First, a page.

Go through the powerpoint to find out more.
Use the appliance cards linked below to help you with your task today. You need to sort the different objects depending on whether they:
1) use electricity or not
2) use batteries
3) use mains electricity
4) or if they can use both!
It is up to you how you would like to organise and sort them, but I have attached a venn diagram as a suggestion.
(If you are working on an iPad, it may be easier to save the appliance cards into your photo album then write your answers directly onto the sheet in the 'mark up' menu, rather than trying to sort them!)
Maybe you could add some more objects from around your house into the correct section?
As we mentioned last week, keeping safe around electrical items is so important!
Can you solve this interactive activity to find all of the possible dangers in this house full of electrical appliances?
Good morning all you incredible scientists in Year 4, welcome back to our online laboratory!
Our new topic is electricity!
What do you know about electricity already? Probably more than you think! Discuss with somebody at home what you already think you know about electricity. What uses electricity?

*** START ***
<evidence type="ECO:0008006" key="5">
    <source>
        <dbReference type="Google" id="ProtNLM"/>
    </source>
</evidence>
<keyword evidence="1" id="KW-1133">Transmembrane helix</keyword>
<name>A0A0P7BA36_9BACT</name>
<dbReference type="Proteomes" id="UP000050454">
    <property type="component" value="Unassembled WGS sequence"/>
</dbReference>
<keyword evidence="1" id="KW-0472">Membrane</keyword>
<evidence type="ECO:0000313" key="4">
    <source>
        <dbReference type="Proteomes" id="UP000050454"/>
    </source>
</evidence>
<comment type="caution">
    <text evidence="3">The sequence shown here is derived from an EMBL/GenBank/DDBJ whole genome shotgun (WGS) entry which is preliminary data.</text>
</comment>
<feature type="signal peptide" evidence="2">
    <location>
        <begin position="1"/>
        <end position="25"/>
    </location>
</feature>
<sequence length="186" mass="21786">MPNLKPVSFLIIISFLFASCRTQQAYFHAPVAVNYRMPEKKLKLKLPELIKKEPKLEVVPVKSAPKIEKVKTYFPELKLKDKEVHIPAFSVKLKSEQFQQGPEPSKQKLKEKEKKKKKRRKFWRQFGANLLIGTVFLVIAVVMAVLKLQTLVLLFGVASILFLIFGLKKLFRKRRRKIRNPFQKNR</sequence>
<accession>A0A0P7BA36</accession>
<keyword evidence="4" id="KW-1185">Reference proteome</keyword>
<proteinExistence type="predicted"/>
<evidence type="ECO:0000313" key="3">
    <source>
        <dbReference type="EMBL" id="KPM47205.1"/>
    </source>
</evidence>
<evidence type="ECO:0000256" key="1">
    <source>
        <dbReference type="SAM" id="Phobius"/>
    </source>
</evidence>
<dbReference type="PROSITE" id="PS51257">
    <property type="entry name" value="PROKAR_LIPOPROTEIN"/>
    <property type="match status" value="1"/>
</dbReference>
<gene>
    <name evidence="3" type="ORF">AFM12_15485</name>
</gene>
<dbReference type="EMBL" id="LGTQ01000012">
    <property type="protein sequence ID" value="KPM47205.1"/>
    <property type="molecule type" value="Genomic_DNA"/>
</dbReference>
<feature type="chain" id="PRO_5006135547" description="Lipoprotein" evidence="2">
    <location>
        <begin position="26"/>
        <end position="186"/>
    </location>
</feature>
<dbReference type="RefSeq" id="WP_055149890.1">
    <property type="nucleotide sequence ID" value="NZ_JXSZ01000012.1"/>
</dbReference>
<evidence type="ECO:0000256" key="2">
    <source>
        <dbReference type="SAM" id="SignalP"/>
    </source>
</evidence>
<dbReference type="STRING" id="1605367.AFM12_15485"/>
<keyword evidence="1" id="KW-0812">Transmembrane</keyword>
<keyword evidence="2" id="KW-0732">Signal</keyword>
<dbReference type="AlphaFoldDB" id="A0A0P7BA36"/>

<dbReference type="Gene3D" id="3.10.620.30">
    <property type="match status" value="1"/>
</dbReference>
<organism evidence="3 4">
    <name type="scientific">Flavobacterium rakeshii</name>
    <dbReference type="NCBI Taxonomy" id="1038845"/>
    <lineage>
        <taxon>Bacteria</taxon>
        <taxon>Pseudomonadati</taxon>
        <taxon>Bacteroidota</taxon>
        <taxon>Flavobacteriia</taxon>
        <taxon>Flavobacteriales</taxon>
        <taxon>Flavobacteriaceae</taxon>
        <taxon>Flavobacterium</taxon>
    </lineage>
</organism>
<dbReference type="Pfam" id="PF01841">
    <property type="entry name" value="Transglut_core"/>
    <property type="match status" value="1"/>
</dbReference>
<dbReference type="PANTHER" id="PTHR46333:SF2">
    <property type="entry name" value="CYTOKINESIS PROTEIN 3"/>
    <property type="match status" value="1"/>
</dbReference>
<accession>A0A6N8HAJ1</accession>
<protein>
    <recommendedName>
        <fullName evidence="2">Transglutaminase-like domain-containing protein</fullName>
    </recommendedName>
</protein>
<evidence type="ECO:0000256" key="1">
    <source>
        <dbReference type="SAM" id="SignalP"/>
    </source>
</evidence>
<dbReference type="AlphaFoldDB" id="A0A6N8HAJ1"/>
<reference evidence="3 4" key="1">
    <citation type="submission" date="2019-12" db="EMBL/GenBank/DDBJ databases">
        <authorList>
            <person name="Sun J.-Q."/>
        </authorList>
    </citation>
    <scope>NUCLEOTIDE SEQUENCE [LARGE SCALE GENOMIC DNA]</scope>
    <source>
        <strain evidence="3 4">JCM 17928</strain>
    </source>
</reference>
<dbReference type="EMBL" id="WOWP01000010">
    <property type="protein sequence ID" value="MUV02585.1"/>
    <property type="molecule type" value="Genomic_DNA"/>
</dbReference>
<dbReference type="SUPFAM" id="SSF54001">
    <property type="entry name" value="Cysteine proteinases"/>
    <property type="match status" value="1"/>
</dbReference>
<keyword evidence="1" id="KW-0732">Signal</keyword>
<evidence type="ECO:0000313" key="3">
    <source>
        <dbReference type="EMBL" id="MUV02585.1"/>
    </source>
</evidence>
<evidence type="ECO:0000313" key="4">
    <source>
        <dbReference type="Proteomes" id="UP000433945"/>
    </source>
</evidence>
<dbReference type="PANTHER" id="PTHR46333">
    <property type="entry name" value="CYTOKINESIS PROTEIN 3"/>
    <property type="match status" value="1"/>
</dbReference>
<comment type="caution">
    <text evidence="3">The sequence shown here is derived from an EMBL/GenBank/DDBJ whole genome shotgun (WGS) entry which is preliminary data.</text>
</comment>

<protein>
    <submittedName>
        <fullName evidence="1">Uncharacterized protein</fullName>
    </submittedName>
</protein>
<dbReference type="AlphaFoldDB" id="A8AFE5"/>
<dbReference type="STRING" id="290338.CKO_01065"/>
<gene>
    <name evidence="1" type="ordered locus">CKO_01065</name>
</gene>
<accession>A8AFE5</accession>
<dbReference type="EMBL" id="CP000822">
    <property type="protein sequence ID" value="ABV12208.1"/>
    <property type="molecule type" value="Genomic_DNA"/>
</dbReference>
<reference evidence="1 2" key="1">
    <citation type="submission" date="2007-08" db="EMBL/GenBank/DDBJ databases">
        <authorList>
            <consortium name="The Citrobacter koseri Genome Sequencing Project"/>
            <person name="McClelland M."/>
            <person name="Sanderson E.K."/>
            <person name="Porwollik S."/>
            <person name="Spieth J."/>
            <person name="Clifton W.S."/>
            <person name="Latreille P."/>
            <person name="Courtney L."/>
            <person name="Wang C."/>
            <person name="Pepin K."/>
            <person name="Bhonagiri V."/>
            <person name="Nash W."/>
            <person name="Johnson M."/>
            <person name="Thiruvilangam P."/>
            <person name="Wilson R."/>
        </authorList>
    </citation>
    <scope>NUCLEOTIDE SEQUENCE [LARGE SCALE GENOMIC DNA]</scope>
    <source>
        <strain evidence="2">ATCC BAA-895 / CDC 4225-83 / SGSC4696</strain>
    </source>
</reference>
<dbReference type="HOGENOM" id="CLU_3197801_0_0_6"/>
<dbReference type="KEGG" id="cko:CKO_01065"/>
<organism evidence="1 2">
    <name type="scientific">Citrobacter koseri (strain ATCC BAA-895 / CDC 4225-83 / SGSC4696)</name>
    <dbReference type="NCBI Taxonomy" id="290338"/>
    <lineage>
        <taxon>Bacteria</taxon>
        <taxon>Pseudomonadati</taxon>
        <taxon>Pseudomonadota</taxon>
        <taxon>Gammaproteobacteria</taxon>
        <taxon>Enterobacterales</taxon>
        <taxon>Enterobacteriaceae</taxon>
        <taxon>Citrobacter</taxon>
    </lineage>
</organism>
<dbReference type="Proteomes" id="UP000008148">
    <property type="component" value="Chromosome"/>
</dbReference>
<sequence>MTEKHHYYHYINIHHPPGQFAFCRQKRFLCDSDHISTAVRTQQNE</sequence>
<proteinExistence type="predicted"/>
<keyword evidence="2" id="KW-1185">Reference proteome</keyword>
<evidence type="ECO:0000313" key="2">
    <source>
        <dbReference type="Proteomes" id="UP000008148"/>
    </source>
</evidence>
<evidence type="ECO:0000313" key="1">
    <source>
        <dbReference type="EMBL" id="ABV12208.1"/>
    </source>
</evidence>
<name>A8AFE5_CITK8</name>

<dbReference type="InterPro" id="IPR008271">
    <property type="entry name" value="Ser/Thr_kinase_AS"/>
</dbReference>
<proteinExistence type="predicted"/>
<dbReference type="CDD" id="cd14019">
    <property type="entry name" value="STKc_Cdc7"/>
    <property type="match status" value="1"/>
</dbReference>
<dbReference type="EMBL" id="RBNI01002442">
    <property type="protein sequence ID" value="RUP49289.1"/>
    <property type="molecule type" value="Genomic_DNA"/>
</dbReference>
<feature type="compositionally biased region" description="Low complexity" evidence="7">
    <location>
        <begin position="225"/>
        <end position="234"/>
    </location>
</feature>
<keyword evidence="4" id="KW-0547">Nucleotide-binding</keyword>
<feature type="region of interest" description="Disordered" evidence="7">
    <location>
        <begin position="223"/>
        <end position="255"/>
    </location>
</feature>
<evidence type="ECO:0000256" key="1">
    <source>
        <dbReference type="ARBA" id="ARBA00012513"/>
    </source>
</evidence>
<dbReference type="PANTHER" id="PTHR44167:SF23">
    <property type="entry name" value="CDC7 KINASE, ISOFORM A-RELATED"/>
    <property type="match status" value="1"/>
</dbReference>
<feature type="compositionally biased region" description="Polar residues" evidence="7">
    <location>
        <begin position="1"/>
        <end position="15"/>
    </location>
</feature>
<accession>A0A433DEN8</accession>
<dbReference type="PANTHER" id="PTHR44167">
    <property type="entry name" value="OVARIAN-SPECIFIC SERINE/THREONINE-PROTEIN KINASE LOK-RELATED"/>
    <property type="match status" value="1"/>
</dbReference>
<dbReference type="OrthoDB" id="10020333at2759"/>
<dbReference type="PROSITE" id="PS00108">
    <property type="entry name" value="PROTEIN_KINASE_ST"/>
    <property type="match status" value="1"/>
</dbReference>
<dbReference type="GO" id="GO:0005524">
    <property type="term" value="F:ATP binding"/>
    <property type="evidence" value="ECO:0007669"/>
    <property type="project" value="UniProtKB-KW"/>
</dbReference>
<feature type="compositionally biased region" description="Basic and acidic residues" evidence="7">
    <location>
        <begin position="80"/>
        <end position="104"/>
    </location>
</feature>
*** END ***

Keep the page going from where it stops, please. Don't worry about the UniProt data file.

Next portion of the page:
You may want to use the questions on the mind map sheet to get you started.
You might want to do an electricity inventory of your house - how many things can you find that use electricity? (SAFETY FIRST: please don't touch any plugs or electrical items unless an adult says that it is safe!)
But where does electricity come from? How is it created?
This powerpoint and video will help to explain.
Your task today is to explain how electricity is generated (made).
You can either:
explain about lots of different types of electricity generation in a little bit of detail, or
explain about one or two in lots of detail.
How you choose to explain this is up to you! Choose whichever option suits you (and what resources or technology you have access to today) best.
Some ideas are:
Happy Monday Year 4!
Today we are going to be looking at how sounds travel over distances.
We know that sounds are caused by particles vibrating, so the way sounds travel over distances is these particles bump into each other to create a wave - a sound wave!
Watch the video below and look through the Powerpoint for more information.
Experiment with what sorts of sounds travel better or further across a distance. Do sounds travel better outside? In a bathroom where it might echo more? Can you hear sounds better through a wall or a door? Can you hear higher sounds better from a distance, or lower sounds? Louder or quieter? Why do you think this is?